I discovered there is a whole host of sysadmins out there attempting to actively subvert the iOS capitve portal detection. They try to figure out the domains used and whitelist them so iOS will think it is connected to a good network, but they redirect everything else which horribly breaks SSL connections. The whole thing is an arms race where Apple adds new domains to iOS but doesn't start using them until a certain date to evade the whitelist.
The stated reason for this stupidity? The mini-browser that pops up doesn't work with their stupid captive portal login or payment page. Fix the page? Nahhh, let's just fuck everyone's network connections instead. It caused an endless barrage of battery-draining network errors, eating the retry count and eventually causing POST requests to error out. The complete lack of respect for the users, internet protocol standards, etc was extremely evident.
We ultimately stuck a file with a specific phrase in a text file on the site, then when the app was having network trouble the code tries to fetch that file. If it gets an HTML response it marks it as in captive portal mode. IIRC it offered to take the user to safari and would open some non-HTTPS URL so the captive portal redirect could fire and let the user know.
I hope anyone trying to circumvent captive portal detection dies a very painful death, then gets revived, recovers through the miracle of modern medical technology, then dies another painful death.
There is no reason why Apple can't add captive portal detection at OS level like Android does.
> ...so iOS will think it is connected to a good network... The stated reason for this stupidity? The mini-browser that pops up doesn't work with their stupid captive portal login or payment page.
Any Android from 4 to 7. I guess it depends on how much the portal is trying to be smart.
Instead, there should be some non-routable, local-only special IPv4/IPv6 address that all captive portals are required to present.
No more DNS spoofing, no more page rewriting which breaks the web.
I feel like this "workaround" site is designed to draw attention to the problem at hand more than it is meant to be useful for the task at hand?
There is a better solution: No captive portals.
I'm hopeful that these kinds of public analytics could lead to solutions, or at least who to start talking to.
Good idea by the way!
The problem isn't even so much with captive portals, but only with those actively trying to circumvent captive portal detection provided e.g. by iOS (as pointed out above). "Regular" captive portals will be captured by iOS and you can log-in via the mini browser before any requests to Facebook etc. go through - problem solved (albeit in a very hacky way).
The problem only (re-)materialises when some smartass developers actively try (and succeed) to break portal detection (my guess is that they do it because iOS will close the portal once the Internet connection works, so all the nice ads they want to display just disappear).
Like it or not, a lot of places do that.
There are some obvious cases in which this is unacceptable, but they are few and far between. The overwhelming majority of captive portals I see are just trying to get your contact info... so now you have two reasons why they should disappear.
Everyone goes to the mall, not to shop, it would seem, but to use the free wifi and bask in the comfort of free aircon.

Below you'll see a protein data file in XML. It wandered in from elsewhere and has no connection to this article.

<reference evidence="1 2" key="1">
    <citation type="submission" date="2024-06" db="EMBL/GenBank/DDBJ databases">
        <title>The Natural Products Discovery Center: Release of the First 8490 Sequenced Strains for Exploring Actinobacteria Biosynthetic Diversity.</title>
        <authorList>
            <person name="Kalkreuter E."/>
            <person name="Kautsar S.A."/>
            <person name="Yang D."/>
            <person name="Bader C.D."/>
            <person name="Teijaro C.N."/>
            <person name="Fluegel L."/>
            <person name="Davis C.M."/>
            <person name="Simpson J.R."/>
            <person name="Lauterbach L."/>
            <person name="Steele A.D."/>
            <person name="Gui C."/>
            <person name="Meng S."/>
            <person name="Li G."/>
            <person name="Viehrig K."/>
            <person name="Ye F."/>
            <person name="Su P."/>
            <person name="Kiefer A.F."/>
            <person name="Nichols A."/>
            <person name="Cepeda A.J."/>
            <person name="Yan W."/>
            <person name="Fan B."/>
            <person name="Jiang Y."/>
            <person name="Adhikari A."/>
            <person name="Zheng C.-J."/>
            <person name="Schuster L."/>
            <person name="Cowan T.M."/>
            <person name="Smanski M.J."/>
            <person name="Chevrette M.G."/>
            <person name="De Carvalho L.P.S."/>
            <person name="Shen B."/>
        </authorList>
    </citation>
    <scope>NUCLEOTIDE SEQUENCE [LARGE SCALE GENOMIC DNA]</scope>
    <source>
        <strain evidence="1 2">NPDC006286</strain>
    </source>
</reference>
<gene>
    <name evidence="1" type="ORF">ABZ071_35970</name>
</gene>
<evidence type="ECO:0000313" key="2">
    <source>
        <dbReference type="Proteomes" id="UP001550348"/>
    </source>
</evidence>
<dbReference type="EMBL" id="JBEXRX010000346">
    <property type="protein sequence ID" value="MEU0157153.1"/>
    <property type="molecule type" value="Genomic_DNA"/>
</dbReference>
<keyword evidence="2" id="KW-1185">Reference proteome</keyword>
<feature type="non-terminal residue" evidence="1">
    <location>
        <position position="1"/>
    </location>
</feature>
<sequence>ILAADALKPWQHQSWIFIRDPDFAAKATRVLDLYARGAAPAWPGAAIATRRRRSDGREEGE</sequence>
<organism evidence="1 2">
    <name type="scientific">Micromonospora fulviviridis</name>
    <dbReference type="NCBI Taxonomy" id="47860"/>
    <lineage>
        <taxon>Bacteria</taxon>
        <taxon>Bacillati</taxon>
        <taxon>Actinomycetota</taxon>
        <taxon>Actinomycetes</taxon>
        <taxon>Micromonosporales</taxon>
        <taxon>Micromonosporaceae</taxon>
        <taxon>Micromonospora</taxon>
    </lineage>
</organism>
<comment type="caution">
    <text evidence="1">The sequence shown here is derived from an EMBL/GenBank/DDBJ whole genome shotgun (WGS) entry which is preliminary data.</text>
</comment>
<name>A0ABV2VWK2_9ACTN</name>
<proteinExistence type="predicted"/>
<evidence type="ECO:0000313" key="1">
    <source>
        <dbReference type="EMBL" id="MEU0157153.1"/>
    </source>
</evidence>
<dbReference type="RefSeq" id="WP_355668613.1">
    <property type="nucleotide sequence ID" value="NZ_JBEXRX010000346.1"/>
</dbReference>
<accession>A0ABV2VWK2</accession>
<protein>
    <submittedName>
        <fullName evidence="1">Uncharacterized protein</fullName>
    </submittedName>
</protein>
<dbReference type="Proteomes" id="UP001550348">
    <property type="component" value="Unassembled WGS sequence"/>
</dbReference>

Captive portals are here to stay in places around the world, and like it or not, they are a widely used solution that is not going away any time soon. I for one applaud the author of this website's attempts to shine light on the problem of authenticating to this network type.
IIRC in some countries they're required (by law) to do so, because, y'know, terrorists.
Normally you would think it would just be easier to set a wifi password and skip the captive portal nonsense, but so many vendors harbor the fantasy that other people will pay for the wifi so they have to leave it open and put a "buy 24 hours of internet for only $30!" link in there.
I hate captive portals. They are such a nuisance, especially when you have your machine configured to always connect via VPN.
> but $2 would be a more appropriate price tag for a few hours of Internet
Correct. That's (one of the reasons) why Starbucks coffee is pricier.
I think we should move towards considering Internet access as a general service that people make available for their guests/customers.
Do you think hotels and restaurants can deliver reliable internet without charging for it?
Is it reasonable to assume that companies that don't charge for wifi can afford the staff to make sure that users don't abuse it?
I am considering your proposal & I don't see it working at all.
It's almost an inverse relationship, in my experience. The economy to medium-priced "business travel" hotels (the sort found near most U.S. airports) usually have free wifi, while the fancy "luxury" hotels often charge for it.
I simply choose better hotels.
Absolutely. 100% of the hotels that I've stayed at in the last five years have had free wifi. Almost half of those have still had captive portals.
Every Starbucks I've been in recently has free wifi. Every library I've visited has had captive portal-free wifi.
I don't understand what sort of "scaling" you're referring to.
Yes. Because most already do.
> Is it reasonable to assume that companies that don't charge for [[tap water]] can afford the staff to make sure that users don't abuse it?
Sorry to post the snarky response, but with internet access, as with all shared goods like access to water or noise in a semi-shared space such as a hotel, yes, I do expect they can handle it and not have it be a big deal.